I found myself writing a longer-than-usual response to a request for advice recently. I’ve only done this a few times in my life and it’s usually when someone asks a really smart question that deserves an answer.
I’ve turned my response into some tips you might find useful if you’re starting a business or know what you’re going to do but need to find your first paying client. Almost all of the clever stuff comes from other people – but these are very select personal recommendations from across the five business I’ve started, so think of it as meta-curation if you like.
1. Work out your business model
I would take a good hard look at decent business start up books to help you understand your business model and what you’re selling that’s of value. One of the only books I’ve read on business is this one http://www.amazon.co.uk/Business-Model-Generation-Visionaries-Challengers/dp/0470876417
2. Start selling sooner rather than later
Assuming you’ve worked out what you’re doing and who for, it’s time to start selling.
The most powerful technology I’ve found in growing business is Linkedin. A few quid a month extra buys you the ability to get better search, and contact people directly who aren’t in your network. Throughout the five businesses I’ve started, Linkedin has been the single most valuable channel for business development.
You can’t feed a machine with thin air, and for me networking fuelled the Linkedin machine. This will always be easier if you know why you’re doing what you’re doing (see http://www.ted.com/talks/simon_sinek_how_great_leaders_inspire_action.html) even if you’re networking in relatively generic environment. At the beginning of my career it was local Chamber of Commerce, BNI and other small business networking events that got me started – I discovered the more focused, relevant events in time, for example industry specific ones. However even now my networking skills help me get leverage. If you have a big client then you can even network within that client. Nowadays I promote myself on the international speaker circuit which earns me money as well as boosting my network and delivering exciting opportunities for whatever I’m working on (currently https://dropletpay.com). There are always people in the speakers’ room that would make for fantastic contacts so it never really stops.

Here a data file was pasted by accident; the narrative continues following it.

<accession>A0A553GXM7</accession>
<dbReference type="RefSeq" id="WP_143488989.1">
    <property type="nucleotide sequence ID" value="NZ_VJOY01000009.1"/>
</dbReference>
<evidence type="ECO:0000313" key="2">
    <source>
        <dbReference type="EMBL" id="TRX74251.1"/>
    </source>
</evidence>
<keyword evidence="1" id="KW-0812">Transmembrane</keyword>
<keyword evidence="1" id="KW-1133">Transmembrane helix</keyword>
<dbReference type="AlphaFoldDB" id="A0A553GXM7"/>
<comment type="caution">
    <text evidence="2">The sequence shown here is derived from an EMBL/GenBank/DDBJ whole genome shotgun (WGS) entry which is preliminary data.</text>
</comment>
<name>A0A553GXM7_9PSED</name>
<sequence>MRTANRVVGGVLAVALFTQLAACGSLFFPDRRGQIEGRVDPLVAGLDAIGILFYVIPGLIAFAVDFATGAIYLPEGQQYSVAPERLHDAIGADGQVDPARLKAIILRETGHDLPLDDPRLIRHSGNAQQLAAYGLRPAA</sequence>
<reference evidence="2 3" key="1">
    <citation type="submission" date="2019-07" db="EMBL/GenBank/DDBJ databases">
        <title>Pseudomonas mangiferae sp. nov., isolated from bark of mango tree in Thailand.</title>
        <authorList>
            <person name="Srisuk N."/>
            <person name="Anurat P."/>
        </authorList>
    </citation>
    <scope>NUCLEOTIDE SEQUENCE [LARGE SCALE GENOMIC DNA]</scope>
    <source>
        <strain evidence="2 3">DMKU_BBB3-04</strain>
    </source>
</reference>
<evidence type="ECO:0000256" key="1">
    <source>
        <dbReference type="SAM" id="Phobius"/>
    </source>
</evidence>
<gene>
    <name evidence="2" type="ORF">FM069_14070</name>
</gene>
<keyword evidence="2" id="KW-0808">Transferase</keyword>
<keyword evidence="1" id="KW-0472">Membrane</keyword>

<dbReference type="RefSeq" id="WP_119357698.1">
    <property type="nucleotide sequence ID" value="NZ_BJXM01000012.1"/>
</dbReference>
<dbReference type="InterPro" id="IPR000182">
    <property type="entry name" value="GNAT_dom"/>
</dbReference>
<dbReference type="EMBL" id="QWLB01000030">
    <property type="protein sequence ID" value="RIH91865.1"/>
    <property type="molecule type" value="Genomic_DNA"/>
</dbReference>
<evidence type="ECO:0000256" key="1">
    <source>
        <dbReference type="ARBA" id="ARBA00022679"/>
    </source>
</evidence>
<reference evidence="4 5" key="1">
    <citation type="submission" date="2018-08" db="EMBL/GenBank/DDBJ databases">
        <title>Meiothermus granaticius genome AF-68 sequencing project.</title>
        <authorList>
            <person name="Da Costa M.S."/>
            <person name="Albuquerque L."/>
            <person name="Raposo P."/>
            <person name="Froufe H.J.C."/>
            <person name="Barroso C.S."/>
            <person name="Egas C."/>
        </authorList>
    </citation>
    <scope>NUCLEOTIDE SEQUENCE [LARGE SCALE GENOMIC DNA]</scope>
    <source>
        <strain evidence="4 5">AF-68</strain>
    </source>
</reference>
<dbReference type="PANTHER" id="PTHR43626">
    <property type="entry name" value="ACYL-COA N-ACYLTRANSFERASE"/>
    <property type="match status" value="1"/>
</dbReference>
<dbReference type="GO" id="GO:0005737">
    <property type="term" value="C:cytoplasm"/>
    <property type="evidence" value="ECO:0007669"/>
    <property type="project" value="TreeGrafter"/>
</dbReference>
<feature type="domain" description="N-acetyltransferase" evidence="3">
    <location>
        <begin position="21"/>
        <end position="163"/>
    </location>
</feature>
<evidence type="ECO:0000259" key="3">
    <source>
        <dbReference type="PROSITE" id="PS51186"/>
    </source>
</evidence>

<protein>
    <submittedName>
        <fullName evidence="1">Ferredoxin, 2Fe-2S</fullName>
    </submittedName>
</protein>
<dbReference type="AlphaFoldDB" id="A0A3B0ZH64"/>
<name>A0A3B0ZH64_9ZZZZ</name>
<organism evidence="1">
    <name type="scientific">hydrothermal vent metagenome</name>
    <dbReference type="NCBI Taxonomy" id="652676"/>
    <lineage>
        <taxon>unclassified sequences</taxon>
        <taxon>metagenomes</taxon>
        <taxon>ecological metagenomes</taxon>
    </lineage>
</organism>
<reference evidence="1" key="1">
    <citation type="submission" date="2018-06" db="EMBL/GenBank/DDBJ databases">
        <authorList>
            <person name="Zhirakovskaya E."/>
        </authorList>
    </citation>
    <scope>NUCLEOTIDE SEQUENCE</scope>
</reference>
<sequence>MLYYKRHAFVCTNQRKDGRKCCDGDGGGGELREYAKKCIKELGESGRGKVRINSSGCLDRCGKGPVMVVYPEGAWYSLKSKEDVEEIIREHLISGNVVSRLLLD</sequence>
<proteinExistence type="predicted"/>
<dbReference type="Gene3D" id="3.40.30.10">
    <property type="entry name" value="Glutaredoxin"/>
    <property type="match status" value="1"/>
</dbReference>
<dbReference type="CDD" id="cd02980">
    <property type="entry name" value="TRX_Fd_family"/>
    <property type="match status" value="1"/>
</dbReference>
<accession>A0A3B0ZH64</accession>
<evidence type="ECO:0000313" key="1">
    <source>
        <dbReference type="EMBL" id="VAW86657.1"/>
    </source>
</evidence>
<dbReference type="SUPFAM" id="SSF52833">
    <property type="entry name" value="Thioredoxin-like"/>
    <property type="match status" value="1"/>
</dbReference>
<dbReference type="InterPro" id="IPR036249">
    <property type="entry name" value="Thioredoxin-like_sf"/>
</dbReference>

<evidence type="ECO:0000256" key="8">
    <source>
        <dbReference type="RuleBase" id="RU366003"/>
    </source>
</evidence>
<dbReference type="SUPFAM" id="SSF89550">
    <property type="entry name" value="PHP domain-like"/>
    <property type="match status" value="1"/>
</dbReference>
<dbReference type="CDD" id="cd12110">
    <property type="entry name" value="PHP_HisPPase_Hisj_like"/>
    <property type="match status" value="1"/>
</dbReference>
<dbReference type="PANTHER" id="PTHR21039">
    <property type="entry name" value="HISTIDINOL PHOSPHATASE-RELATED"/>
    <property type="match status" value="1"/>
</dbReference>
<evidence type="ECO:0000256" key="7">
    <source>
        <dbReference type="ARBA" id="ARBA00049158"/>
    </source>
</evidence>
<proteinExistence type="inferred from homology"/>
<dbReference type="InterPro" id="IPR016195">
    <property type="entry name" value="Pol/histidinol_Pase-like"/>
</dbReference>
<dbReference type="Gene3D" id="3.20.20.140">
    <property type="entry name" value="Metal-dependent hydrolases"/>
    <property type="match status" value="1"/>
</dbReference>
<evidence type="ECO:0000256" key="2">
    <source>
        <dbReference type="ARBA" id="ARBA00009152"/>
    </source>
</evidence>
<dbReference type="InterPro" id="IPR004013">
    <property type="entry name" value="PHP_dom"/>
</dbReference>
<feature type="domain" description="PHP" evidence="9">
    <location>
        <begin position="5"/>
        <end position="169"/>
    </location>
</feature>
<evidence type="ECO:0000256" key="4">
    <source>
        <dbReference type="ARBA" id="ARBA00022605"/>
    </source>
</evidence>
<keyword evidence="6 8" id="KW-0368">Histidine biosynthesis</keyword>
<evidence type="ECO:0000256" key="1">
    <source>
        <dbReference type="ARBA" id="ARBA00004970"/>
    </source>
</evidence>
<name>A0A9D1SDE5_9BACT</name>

Below are the slides from a seminar I did recently on the power of networks. It was aimed at people’s individual personal development but exactly the same approach applies to company business development and you are selling yourself for a large part of the process before you get on to talking about whatever you’re going to do for someone.
4. Try writing useful stuff
Content marketing cost very little, yet publishing stuff online that’s useful, interesting or entertaining and that people will want to watch or read and share is a powerful way to boost your reputation. If budget allows, then running your own seminars to teach people something cool or powerful they can do for themselves is a more concentrated form of this. If you’re aiming high up the organisational structure you might need to throw in a dinner in order to get interesting people and potential customers together.
5. Get some customers before you start spending lots of money
Try wherever possible to do things that don’t cost very much money. When I worked in a restaurant the owner taught me a valuable lesson (amongst many less valuable ones): in most businesses every £1 you spend has got to generate £10 of sales.